Therefore, Gehlot’s comments do not reflect a deep understanding of the issue. There are many empirically tenable pro-victim arguments against harsher sentences, particularly the death penalty for sexual violence. Besides, the legislative expansion of harsher sentences including the death penalty for non-homicidal sexual offences is not something unique to the present government. As previously stated, it began with CLA 2013.

The criticism of Gehlot’s comments from his political opponents, however, is equally devoid of substance. The Rajasthan CM has been criticised for his inability to curb increasing instances of sexual violence in the state. Rajasthan has been described as the “centre of atrocities against young girls.” This allegation is not backed by evidence. Crime statistics compiled by the National Crimes Records Bureau, the only official data released by the Indian state, were last published for the year 2020. Besides, the NCRB only collects data through police complaints without any inquiry into the nature of cases. Given the immense empirical evidence demonstrating the criminalisation of adolescent sexuality by registering elopement cases as abduction and rape complaints, statistics on sexual violence need a deeper look. My own ethnographic study of rape trials in 2015 in Lucknow, published in the Indian Journal of Gender Studies, revealed that over 50 per cent of the trials were elopement cases where the women’s parents used the rape law to restrict their sexual autonomy and prosecute their partners. Research in other parts of the country has yielded similar findings. Despite the repeated calls from women and child rights activists to focus on governance reforms, the Centre has opted for punitive measures. Research documenting the experience of rape victims demonstrates that the gaps in the criminal legal system need to be fixed at the stages of reporting, investigation and forensic examination. Moreover, victim support mechanisms are, by and large, absent. Calling out Gehlot for his government’s failure in preventing sexual violence in Rajasthan will serve no purpose.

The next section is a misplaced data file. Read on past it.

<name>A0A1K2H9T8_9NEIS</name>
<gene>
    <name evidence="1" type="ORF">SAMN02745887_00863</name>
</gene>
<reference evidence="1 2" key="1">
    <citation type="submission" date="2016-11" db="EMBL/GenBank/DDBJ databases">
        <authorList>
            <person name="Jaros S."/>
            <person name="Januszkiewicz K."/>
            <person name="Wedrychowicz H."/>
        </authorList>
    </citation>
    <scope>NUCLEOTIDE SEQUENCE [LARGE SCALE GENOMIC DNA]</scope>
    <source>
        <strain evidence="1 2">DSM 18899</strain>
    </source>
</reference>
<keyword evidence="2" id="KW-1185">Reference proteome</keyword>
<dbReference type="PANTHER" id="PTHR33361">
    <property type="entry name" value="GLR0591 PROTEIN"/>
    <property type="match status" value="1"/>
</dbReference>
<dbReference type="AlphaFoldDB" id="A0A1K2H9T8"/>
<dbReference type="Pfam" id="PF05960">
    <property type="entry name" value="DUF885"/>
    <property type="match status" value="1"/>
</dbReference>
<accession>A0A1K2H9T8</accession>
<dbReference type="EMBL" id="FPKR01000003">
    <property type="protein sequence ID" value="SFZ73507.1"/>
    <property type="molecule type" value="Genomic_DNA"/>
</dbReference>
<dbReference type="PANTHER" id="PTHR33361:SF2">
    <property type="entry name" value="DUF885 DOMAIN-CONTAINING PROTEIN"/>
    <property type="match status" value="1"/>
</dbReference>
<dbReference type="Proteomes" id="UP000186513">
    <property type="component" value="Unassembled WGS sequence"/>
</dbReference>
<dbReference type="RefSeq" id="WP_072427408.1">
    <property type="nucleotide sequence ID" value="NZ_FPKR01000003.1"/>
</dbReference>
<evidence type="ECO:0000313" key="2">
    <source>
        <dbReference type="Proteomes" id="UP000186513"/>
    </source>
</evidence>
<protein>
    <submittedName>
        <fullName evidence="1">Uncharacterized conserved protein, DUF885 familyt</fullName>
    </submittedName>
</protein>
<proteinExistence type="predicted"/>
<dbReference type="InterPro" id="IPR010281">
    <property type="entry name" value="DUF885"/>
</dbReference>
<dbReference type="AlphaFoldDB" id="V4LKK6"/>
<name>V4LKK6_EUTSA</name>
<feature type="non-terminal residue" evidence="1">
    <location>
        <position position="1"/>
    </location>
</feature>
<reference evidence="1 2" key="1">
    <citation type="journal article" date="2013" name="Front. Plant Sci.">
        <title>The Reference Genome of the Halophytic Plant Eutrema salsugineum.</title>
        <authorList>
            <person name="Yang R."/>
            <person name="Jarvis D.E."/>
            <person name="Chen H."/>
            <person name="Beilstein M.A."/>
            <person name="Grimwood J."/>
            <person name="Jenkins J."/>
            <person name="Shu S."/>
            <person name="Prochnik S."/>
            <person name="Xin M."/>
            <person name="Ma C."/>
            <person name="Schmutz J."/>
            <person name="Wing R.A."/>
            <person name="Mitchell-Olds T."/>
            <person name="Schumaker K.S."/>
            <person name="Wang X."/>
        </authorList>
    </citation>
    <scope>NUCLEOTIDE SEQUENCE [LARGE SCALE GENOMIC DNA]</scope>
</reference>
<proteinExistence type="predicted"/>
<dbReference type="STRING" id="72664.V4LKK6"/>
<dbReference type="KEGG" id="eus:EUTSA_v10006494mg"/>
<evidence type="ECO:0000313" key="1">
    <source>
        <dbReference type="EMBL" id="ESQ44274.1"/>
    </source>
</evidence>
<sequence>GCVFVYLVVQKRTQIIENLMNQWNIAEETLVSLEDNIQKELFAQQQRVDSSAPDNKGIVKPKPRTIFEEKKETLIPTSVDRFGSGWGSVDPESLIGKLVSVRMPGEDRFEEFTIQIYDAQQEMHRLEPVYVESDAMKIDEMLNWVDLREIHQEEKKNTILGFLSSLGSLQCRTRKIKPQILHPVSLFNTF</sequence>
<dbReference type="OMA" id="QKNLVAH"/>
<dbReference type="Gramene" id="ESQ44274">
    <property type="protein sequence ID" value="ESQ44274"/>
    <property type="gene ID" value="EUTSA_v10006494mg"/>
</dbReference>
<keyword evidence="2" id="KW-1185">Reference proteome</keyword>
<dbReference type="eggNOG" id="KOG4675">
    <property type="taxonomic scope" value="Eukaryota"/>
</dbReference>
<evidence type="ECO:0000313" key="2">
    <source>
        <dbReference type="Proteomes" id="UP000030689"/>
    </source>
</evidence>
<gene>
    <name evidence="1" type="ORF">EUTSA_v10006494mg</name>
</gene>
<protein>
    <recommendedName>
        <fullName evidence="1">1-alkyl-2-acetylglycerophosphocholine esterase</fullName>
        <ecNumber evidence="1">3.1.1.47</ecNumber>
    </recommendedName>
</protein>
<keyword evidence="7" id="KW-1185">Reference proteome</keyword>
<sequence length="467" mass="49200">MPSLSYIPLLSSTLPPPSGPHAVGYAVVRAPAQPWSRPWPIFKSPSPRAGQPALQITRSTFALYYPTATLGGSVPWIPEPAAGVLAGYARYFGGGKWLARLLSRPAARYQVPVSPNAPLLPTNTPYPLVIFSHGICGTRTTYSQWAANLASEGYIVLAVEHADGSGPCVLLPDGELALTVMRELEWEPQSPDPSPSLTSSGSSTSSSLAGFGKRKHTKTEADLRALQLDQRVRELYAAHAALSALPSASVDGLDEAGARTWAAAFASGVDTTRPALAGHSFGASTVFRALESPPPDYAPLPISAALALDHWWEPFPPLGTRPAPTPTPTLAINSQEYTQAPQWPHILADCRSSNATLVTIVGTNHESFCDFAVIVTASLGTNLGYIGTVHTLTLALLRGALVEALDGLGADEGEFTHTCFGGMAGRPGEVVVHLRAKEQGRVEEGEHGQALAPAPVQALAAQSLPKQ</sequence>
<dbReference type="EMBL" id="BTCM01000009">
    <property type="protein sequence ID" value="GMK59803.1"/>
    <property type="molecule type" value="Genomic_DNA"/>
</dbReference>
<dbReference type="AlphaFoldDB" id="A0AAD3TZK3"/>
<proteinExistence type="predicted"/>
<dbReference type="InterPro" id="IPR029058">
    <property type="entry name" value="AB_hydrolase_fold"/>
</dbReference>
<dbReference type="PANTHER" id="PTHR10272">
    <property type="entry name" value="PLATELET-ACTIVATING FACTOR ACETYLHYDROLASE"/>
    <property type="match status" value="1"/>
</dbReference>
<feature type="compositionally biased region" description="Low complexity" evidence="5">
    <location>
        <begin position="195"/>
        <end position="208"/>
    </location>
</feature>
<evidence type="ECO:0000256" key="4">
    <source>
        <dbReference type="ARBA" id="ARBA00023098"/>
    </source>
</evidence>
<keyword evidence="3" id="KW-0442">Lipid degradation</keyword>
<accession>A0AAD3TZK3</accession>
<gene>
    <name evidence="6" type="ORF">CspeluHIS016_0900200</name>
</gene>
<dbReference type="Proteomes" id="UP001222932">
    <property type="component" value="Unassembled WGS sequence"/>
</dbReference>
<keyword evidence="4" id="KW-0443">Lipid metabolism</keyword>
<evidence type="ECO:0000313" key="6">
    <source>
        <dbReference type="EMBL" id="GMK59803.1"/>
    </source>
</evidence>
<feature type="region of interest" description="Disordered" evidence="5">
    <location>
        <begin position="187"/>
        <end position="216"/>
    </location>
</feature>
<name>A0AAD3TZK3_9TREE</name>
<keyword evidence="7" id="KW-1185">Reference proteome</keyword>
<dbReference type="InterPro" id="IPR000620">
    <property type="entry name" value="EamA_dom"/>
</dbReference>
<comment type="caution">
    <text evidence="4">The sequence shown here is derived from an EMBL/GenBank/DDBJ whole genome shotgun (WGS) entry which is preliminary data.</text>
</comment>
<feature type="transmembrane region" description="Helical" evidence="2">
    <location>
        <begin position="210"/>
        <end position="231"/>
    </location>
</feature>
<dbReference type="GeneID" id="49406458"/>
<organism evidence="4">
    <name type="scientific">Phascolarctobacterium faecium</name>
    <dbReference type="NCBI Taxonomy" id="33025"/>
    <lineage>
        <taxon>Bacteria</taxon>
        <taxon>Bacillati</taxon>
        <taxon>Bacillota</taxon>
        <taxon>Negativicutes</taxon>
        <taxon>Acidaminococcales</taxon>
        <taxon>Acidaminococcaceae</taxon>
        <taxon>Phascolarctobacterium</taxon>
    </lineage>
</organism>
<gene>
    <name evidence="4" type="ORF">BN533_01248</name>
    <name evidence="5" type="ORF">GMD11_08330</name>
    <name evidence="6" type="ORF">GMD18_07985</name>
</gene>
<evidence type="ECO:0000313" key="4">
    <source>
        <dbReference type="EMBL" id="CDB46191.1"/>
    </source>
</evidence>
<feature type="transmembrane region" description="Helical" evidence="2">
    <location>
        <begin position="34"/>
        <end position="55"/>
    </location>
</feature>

That the death penalty for non-homicidal rape may push perpetrators to kill their victims has been a longstanding concern of women’s groups in India. Construing all opposition to the death penalty for rapists as an anti-victim stance dismisses the rigorous research and groundwork of various child and women’s rights activists and prioritises vengeance as the only legitimate response to rape. This may not always coincide with a victim’s idea of justice.

It is difficult to be not reactive to what comes across as a disingenuous comment from Gehlot. We may even feel the urge to take sides. But doing this will only take one away from the nuance that is necessary for any conversation on an issue as pervasive and complex as sexual violence.

(The writer is with Project 39A at National Law University, Delhi)